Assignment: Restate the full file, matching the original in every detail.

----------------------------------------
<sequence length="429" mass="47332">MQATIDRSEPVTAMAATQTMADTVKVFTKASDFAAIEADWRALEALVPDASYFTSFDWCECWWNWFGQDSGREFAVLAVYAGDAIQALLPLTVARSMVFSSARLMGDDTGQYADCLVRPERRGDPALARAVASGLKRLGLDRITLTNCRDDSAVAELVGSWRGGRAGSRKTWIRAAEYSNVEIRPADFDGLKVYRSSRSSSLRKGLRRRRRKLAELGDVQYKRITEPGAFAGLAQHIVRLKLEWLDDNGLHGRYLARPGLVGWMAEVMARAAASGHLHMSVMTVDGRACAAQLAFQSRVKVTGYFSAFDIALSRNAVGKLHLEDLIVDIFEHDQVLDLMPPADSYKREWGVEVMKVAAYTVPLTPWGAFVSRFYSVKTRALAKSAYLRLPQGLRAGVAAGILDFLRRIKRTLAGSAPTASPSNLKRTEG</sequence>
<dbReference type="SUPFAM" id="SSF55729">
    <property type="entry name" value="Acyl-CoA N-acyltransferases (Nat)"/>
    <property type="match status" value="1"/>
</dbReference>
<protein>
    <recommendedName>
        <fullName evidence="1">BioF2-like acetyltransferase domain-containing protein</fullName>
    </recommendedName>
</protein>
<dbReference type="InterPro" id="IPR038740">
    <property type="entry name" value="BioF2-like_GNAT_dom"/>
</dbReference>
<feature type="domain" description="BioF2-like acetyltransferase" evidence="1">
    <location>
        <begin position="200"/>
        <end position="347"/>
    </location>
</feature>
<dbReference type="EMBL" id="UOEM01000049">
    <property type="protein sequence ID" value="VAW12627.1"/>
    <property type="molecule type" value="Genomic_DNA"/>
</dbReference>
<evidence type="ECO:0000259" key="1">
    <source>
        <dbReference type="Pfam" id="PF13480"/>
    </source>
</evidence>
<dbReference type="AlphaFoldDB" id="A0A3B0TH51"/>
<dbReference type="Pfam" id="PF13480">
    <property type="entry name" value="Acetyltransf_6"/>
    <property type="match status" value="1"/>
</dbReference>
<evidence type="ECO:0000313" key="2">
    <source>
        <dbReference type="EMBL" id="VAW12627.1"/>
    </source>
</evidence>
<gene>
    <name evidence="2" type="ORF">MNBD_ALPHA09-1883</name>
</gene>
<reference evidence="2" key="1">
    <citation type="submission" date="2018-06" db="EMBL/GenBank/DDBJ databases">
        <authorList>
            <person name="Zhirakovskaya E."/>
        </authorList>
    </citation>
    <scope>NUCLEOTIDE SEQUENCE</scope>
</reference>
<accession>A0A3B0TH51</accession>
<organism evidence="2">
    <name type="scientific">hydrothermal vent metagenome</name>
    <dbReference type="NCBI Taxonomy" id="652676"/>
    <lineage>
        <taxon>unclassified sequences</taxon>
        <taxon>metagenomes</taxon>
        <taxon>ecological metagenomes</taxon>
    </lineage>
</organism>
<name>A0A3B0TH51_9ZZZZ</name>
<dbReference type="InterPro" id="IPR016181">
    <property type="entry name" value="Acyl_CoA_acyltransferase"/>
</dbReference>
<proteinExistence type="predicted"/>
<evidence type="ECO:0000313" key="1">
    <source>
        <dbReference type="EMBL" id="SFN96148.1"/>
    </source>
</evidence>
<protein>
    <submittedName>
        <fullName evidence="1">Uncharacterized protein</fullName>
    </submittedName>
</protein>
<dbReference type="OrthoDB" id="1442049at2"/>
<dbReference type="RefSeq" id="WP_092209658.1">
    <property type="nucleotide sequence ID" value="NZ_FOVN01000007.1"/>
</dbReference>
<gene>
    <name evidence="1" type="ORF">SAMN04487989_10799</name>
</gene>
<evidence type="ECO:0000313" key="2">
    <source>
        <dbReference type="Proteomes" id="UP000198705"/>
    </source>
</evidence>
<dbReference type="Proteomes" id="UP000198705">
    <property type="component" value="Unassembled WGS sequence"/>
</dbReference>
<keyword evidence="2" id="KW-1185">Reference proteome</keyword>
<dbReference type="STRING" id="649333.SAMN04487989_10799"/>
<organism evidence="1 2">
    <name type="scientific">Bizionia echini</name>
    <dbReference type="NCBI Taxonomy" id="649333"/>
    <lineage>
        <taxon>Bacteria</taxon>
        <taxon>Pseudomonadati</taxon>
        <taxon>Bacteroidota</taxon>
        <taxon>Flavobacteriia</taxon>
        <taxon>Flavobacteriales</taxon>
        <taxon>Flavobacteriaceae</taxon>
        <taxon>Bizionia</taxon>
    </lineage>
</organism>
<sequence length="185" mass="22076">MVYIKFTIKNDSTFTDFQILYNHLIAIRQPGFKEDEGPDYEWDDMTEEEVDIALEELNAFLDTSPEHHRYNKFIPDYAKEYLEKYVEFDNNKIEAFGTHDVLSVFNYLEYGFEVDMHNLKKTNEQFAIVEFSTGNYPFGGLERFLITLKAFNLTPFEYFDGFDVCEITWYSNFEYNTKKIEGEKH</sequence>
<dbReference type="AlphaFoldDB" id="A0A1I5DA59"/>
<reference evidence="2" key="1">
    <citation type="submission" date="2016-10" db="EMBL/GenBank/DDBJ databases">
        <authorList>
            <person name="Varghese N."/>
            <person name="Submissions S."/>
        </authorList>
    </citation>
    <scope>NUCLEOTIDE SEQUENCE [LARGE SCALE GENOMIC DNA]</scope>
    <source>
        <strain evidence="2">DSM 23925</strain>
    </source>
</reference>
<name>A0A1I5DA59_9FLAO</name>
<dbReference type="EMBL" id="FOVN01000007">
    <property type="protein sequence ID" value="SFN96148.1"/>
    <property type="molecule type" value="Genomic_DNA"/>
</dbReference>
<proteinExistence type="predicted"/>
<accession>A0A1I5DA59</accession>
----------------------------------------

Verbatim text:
<sequence length="429" mass="47332">MQATIDRSEPVTAMAATQTMADTVKVFTKASDFAAIEADWRALEALVPDASYFTSFDWCECWWNWFGQDSGREFAVLAVYAGDAIQALLPLTVARSMVFSSARLMGDDTGQYADCLVRPERRGDPALARAVASGLKRLGLDRITLTNCRDDSAVAELVGSWRGGRAGSRKTWIRAAEYSNVEIRPADFDGLKVYRSSRSSSLRKGLRRRRRKLAELGDVQYKRITEPGAFAGLAQHIVRLKLEWLDDNGLHGRYLARPGLVGWMAEVMARAAASGHLHMSVMTVDGRACAAQLAFQSRVKVTGYFSAFDIALSRNAVGKLHLEDLIVDIFEHDQVLDLMPPADSYKREWGVEVMKVAAYTVPLTPWGAFVSRFYSVKTRALAKSAYLRLPQGLRAGVAAGILDFLRRIKRTLAGSAPTASPSNLKRTEG</sequence>
<dbReference type="SUPFAM" id="SSF55729">
    <property type="entry name" value="Acyl-CoA N-acyltransferases (Nat)"/>
    <property type="match status" value="1"/>
</dbReference>
<protein>
    <recommendedName>
        <fullName evidence="1">BioF2-like acetyltransferase domain-containing protein</fullName>
    </recommendedName>
</protein>
<dbReference type="InterPro" id="IPR038740">
    <property type="entry name" value="BioF2-like_GNAT_dom"/>
</dbReference>
<feature type="domain" description="BioF2-like acetyltransferase" evidence="1">
    <location>
        <begin position="200"/>
        <end position="347"/>
    </location>
</feature>
<dbReference type="EMBL" id="UOEM01000049">
    <property type="protein sequence ID" value="VAW12627.1"/>
    <property type="molecule type" value="Genomic_DNA"/>
</dbReference>
<evidence type="ECO:0000259" key="1">
    <source>
        <dbReference type="Pfam" id="PF13480"/>
    </source>
</evidence>
<dbReference type="AlphaFoldDB" id="A0A3B0TH51"/>
<dbReference type="Pfam" id="PF13480">
    <property type="entry name" value="Acetyltransf_6"/>
    <property type="match status" value="1"/>
</dbReference>
<evidence type="ECO:0000313" key="2">
    <source>
        <dbReference type="EMBL" id="VAW12627.1"/>
    </source>
</evidence>
<gene>
    <name evidence="2" type="ORF">MNBD_ALPHA09-1883</name>
</gene>
<reference evidence="2" key="1">
    <citation type="submission" date="2018-06" db="EMBL/GenBank/DDBJ databases">
        <authorList>
            <person name="Zhirakovskaya E."/>
        </authorList>
    </citation>
    <scope>NUCLEOTIDE SEQUENCE</scope>
</reference>
<accession>A0A3B0TH51</accession>
<organism evidence="2">
    <name type="scientific">hydrothermal vent metagenome</name>
    <dbReference type="NCBI Taxonomy" id="652676"/>
    <lineage>
        <taxon>unclassified sequences</taxon>
        <taxon>metagenomes</taxon>
        <taxon>ecological metagenomes</taxon>
    </lineage>
</organism>
<name>A0A3B0TH51_9ZZZZ</name>
<dbReference type="InterPro" id="IPR016181">
    <property type="entry name" value="Acyl_CoA_acyltransferase"/>
</dbReference>
<proteinExistence type="predicted"/>
<evidence type="ECO:0000313" key="1">
    <source>
        <dbReference type="EMBL" id="SFN96148.1"/>
    </source>
</evidence>
<protein>
    <submittedName>
        <fullName evidence="1">Uncharacterized protein</fullName>
    </submittedName>
</protein>
<dbReference type="OrthoDB" id="1442049at2"/>
<dbReference type="RefSeq" id="WP_092209658.1">
    <property type="nucleotide sequence ID" value="NZ_FOVN01000007.1"/>
</dbReference>
<gene>
    <name evidence="1" type="ORF">SAMN04487989_10799</name>
</gene>
<evidence type="ECO:0000313" key="2">
    <source>
        <dbReference type="Proteomes" id="UP000198705"/>
    </source>
</evidence>
<dbReference type="Proteomes" id="UP000198705">
    <property type="component" value="Unassembled WGS sequence"/>
</dbReference>
<keyword evidence="2" id="KW-1185">Reference proteome</keyword>
<dbReference type="STRING" id="649333.SAMN04487989_10799"/>
<organism evidence="1 2">
    <name type="scientific">Bizionia echini</name>
    <dbReference type="NCBI Taxonomy" id="649333"/>
    <lineage>
        <taxon>Bacteria</taxon>
        <taxon>Pseudomonadati</taxon>
        <taxon>Bacteroidota</taxon>
        <taxon>Flavobacteriia</taxon>
        <taxon>Flavobacteriales</taxon>
        <taxon>Flavobacteriaceae</taxon>
        <taxon>Bizionia</taxon>
    </lineage>
</organism>
<sequence length="185" mass="22076">MVYIKFTIKNDSTFTDFQILYNHLIAIRQPGFKEDEGPDYEWDDMTEEEVDIALEELNAFLDTSPEHHRYNKFIPDYAKEYLEKYVEFDNNKIEAFGTHDVLSVFNYLEYGFEVDMHNLKKTNEQFAIVEFSTGNYPFGGLERFLITLKAFNLTPFEYFDGFDVCEITWYSNFEYNTKKIEGEKH</sequence>
<dbReference type="AlphaFoldDB" id="A0A1I5DA59"/>
<reference evidence="2" key="1">
    <citation type="submission" date="2016-10" db="EMBL/GenBank/DDBJ databases">
        <authorList>
            <person name="Varghese N."/>
            <person name="Submissions S."/>
        </authorList>
    </citation>
    <scope>NUCLEOTIDE SEQUENCE [LARGE SCALE GENOMIC DNA]</scope>
    <source>
        <strain evidence="2">DSM 23925</strain>
    </source>
</reference>
<name>A0A1I5DA59_9FLAO</name>
<dbReference type="EMBL" id="FOVN01000007">
    <property type="protein sequence ID" value="SFN96148.1"/>
    <property type="molecule type" value="Genomic_DNA"/>
</dbReference>
<proteinExistence type="predicted"/>
<accession>A0A1I5DA59</accession>